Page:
The report compared rural counties in New York that built prisons since 1982 with those rural counties that did not construct prisons, finding that prisons have produced no advantages to rural areas in either income or unemployment rates. Overall, between 1982 and 2000, per capita income rose slightly higher in non-prison counties (141%) than in those with prisons (132%).
The study also reveals that unemployment levels throughout the economic swings in New York State since 1982 have consistently moved in the same basic directions for both prison and non-prison counties, following overall state trends. In fact, during two of the three distinct economic periods between 1982 and 2001, the non-prison counties performed marginally better than the prison counties.
Prisons have become a growth industry in rural America, with approximately 350 rural counties building prisons since 1980, representing more than half of all new prison construction. This growth has been fueled by harsher sentencing and drug policies that have led to a quadrupling of the prisoner population, along with the availability of relatively inexpensive land in rural communities. Many rural leaders faced with a declining economy have aggressively sought new prison construction, viewing it as a form of economic development. State and local corrections spending overall has increased 601% during this period, with corrections spending becoming the fastest growing component of state budgets for much of the 1990s.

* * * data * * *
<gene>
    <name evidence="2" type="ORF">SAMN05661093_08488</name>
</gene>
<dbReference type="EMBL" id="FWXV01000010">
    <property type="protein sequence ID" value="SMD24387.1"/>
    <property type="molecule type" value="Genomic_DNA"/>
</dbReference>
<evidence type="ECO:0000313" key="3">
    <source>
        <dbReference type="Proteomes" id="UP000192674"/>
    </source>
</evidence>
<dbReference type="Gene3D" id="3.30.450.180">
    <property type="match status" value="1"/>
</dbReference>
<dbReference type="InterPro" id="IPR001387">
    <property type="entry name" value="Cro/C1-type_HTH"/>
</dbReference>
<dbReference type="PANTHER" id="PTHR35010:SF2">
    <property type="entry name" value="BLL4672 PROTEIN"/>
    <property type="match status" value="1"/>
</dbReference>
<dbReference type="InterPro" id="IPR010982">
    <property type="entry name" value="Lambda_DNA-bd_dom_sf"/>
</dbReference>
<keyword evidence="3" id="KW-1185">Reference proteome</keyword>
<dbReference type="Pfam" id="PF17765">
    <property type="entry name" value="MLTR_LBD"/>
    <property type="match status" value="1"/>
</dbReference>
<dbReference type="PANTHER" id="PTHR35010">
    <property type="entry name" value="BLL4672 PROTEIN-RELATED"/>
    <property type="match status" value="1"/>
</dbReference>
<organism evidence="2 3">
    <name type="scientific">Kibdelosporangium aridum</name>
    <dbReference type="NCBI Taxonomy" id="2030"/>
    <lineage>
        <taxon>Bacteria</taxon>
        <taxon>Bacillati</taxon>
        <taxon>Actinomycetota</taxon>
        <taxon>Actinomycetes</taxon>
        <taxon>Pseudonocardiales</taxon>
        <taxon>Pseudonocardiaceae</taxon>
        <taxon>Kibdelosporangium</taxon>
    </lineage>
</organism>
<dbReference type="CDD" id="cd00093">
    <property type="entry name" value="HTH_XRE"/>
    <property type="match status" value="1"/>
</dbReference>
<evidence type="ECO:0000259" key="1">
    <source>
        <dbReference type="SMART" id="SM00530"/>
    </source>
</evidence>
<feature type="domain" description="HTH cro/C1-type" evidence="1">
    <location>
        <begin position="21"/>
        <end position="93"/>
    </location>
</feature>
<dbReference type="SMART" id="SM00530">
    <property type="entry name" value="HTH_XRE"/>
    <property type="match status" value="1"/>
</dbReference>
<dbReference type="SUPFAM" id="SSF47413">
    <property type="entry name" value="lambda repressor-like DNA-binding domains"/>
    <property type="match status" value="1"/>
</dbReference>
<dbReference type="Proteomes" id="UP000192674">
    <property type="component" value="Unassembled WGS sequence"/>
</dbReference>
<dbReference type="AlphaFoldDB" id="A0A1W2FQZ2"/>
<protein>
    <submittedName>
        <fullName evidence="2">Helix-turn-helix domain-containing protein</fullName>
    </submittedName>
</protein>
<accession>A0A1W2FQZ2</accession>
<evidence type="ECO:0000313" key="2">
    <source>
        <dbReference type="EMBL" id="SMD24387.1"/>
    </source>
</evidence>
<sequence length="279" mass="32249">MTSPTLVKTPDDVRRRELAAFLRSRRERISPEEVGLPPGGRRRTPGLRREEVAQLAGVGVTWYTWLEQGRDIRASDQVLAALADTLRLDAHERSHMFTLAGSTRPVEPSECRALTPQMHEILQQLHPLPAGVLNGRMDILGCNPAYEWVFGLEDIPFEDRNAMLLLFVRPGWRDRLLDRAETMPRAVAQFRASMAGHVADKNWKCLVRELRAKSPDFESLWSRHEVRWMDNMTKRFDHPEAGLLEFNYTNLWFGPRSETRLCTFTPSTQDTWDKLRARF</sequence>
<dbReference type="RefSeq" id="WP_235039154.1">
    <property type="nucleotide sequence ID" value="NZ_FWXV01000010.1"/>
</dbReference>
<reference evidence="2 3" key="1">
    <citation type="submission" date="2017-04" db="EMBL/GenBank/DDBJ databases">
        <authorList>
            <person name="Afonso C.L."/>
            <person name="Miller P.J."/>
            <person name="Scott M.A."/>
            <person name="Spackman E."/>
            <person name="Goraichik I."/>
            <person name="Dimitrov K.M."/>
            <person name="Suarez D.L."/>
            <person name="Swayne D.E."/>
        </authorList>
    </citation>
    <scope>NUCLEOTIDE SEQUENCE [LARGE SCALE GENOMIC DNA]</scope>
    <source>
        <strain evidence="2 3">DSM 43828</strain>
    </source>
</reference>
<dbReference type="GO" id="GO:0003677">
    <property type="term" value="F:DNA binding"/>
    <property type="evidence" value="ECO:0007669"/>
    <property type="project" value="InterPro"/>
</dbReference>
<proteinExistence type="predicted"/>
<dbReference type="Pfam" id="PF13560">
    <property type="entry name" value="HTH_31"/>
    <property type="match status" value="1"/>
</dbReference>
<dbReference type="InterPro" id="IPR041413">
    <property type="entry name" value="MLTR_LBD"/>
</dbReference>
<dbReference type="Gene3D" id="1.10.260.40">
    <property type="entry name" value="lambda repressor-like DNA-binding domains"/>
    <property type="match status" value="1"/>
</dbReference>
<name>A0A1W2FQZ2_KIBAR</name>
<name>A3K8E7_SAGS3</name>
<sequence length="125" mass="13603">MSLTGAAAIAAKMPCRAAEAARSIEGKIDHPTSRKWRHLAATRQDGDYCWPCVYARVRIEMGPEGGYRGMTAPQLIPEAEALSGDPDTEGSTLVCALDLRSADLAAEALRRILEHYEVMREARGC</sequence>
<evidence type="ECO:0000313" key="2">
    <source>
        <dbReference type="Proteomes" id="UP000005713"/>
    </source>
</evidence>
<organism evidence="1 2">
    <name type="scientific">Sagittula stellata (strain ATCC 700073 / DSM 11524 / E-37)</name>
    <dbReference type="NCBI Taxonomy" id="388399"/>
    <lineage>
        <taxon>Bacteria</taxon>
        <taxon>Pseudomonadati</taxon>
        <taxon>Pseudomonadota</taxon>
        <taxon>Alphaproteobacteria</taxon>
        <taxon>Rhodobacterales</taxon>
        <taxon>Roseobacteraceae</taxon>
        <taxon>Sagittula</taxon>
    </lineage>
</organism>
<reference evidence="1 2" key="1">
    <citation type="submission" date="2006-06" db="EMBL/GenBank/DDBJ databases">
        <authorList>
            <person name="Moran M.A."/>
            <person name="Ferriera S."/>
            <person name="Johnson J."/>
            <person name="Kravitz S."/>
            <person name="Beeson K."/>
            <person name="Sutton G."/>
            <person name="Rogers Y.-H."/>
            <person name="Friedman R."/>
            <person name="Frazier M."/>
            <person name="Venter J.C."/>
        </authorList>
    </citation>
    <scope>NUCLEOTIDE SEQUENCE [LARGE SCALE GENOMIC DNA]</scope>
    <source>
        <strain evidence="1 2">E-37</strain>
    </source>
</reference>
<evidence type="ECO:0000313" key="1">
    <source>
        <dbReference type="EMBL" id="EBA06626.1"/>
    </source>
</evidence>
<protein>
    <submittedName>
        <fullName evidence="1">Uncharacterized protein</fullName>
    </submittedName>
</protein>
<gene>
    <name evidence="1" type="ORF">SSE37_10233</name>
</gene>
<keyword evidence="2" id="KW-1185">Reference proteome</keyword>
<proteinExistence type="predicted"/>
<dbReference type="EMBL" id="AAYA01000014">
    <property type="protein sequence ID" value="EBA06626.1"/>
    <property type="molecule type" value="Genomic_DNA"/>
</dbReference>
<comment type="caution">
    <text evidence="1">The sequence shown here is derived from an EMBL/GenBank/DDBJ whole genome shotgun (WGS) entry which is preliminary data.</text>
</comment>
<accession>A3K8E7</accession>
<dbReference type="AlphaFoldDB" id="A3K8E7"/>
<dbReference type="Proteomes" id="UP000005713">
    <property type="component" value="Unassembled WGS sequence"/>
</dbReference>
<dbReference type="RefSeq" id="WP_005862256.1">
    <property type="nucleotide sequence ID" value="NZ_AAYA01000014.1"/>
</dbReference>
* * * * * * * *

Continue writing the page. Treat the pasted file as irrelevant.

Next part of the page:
The study outlines a number of possible reasons local counties do not benefit from new prison construction and operation:
Ø Local residents are often not qualified or able to obtain prison jobs;
Ø Job competition from existing prison employees;
Ø Inability of local business and infrastructure to provide prison services;
Ø Multiplier effect fails- prisons do not generate spin-off or "cluster-based economic development."
Previous studies that have analyzed prison job creation have failed to examine, as research from California, Missouri and Washington state shows that most jobs are taken by those outside the prison town itself.
"Despite 20 years of claims by those who have gained financially or politically in building so many prisons, we now know that prisons do nothing to lift rural areas economically in jobs, income or sustainable growth," stated Ryan King, Research Associate at The Sentencing Project. "Their economic claim to fame is that prison construction swells state budgets substantially. Reliance on prisons as an economic tool is at best short-sighted and may lead to limiting local economic growth options."
The study, "Big Prisons, Small Towns: Prison Economics in Rural America," was authored by Ryan S. King, Marc Maier, and Tracy Huling. The Sentencing Project is a national non-profit organization that analyzes criminal justice policy. The report is available to media at www.sentencingproject.org/media.
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